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Sebastian Vital | Flickr.com

Sebastian Vital | Flickr.com

What does it take for a movie to be successful at the box office? Most people would probably say that successful movies require a good trailer and impressive reviews. Others would claim that big name actors and actresses are the key to drawing fans to the theater. Still others would claim that movies have the greatest advantage at the box office when they are part of a preexisting franchise. Some would simply say it is dumb luck. Everyone from movie directors to marketers to audience members have asked that question again and again. Why do some movies succeed when others fail? What is the key to having a successful box office run? According to a recent study by the Creative Arts Industry in conjunction with shift7 and Time’s Up, the answer to the age old question may be having a leading lady instead of a leading man.

The study analyzed 350 of the top grossing films between 2014 and 2017 and found that those with women in leading roles tended to make more money across differing budget levels despite the fact that movies with male leads outnumbered those with female leads by over two to one.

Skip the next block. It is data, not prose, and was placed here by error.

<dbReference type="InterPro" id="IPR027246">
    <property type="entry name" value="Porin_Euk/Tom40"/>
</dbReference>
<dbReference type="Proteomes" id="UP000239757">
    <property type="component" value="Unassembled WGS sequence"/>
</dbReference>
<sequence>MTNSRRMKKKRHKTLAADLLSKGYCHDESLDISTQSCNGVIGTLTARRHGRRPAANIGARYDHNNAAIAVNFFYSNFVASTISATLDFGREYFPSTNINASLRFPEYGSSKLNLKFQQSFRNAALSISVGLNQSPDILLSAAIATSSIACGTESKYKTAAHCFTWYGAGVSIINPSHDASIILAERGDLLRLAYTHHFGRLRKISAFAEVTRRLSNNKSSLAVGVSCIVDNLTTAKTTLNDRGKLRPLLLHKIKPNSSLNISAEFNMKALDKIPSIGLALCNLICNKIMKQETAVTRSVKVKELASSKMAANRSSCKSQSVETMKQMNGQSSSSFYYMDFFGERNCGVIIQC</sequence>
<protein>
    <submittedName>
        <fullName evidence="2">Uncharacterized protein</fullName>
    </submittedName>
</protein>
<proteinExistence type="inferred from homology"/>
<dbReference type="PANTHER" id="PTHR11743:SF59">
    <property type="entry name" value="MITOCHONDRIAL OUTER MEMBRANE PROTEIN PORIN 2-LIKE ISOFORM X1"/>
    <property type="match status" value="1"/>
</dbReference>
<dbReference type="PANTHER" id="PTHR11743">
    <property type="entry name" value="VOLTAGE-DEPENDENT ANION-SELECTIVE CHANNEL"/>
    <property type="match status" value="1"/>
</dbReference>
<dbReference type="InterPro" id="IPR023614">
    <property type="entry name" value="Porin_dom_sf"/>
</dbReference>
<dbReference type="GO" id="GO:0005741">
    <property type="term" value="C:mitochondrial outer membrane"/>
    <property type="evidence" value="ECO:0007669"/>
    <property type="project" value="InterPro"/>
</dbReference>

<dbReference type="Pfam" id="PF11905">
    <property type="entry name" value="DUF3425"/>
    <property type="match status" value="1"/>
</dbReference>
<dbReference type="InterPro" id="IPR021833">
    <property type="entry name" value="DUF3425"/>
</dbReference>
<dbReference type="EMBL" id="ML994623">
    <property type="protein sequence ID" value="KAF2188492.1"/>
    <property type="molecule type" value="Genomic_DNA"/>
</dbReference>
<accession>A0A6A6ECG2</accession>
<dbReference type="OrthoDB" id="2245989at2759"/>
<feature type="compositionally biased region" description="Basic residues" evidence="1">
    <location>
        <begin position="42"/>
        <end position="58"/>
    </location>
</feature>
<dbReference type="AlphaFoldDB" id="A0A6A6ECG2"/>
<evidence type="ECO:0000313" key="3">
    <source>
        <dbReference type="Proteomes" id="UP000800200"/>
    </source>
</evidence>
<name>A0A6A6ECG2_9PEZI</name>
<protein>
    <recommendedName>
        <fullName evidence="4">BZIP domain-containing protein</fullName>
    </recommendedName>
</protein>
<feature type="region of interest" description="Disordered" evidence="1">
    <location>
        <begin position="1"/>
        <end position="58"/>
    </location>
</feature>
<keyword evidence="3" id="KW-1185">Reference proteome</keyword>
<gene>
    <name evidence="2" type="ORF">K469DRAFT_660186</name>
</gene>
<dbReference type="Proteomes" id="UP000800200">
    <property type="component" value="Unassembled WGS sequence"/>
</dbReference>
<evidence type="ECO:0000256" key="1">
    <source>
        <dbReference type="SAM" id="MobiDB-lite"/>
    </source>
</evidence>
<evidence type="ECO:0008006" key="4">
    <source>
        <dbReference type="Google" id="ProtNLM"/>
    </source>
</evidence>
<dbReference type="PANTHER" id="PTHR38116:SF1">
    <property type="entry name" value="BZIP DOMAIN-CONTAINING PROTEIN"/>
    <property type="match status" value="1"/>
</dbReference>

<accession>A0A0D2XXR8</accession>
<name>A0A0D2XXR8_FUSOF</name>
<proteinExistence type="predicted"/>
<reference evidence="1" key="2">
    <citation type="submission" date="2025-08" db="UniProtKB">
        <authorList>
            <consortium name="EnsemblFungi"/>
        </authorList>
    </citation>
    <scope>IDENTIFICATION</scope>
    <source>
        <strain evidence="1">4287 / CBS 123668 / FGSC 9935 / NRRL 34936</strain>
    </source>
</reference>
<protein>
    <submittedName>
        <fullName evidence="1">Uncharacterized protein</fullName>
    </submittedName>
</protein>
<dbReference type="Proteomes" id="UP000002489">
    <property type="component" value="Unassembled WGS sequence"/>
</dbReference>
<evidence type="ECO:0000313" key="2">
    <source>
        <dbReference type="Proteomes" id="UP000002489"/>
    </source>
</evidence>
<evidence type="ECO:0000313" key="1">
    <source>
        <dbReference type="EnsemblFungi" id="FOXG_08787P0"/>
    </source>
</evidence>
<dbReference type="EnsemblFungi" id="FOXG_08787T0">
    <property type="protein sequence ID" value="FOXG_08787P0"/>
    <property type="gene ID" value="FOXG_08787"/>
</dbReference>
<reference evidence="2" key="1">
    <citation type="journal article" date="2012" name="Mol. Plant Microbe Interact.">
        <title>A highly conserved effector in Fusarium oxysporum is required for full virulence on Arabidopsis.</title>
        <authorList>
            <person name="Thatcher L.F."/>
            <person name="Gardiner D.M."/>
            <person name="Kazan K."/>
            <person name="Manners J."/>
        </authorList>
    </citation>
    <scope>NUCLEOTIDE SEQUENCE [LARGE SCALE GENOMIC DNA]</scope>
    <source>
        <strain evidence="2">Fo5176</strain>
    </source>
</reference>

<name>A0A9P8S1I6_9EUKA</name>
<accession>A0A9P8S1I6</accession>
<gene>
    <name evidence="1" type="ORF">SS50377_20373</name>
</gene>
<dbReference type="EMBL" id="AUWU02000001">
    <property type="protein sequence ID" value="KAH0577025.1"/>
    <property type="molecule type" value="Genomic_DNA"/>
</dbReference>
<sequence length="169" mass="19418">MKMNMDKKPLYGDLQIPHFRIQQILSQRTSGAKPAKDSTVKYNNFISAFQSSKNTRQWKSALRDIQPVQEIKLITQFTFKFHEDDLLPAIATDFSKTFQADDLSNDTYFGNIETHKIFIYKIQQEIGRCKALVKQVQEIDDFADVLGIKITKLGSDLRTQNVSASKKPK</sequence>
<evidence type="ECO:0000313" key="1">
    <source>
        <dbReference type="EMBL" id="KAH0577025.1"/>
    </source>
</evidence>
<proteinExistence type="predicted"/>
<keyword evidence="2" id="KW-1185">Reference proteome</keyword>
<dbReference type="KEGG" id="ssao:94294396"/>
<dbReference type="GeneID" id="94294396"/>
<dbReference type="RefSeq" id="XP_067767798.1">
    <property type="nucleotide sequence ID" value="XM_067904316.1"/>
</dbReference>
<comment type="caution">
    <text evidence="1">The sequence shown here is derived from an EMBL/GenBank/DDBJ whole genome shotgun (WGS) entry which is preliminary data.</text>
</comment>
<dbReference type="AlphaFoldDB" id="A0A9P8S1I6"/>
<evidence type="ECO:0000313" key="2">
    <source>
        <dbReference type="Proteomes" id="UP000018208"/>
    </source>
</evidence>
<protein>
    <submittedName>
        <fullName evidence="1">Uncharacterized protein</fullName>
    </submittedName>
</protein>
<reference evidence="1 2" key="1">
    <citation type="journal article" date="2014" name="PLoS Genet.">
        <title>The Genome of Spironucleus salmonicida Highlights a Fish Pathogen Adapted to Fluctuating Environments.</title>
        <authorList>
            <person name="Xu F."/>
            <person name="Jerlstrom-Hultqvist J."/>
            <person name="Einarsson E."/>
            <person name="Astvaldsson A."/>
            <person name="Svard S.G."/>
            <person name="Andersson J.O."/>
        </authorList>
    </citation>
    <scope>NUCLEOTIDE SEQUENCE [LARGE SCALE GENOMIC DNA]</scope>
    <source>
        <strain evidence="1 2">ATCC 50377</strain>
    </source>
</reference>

“Women comprise half the box office, yet there has been an assumption in the industry that female-led films were generally less successful,” said CAA researcher Christy Haubegger. This was part of the reason that films such as “Tangled” and “Frozen” were not named after the lead female characters. It was believed that the emphasis on the female characters would limit audience interest. According to the new study, however, “the data does not support that assumption,” Haubegger said.

The study also ran the films through the Bechdel test. A movie passes the test if there are two female characters who have a conversation with one another about something other than a man. According to the study, films that passed the test greatly surpassed those that failed at the box office, and each movie that passed the Bechdel test made at least $1 billion at the box office.

“This is powerful proof that audiences want to see everyone represented on screen,” said former Sony Pictures President Amy Pascal. “Decision-makers in Hollywood need to pay attention to this.”

Given the clear success of female-led films that have appeared recently, including “Wonder Woman” and “Moana,” as well as those that are still upcoming, such as “Captain Marvel,” Hollywood does, at last, seem to be listening.

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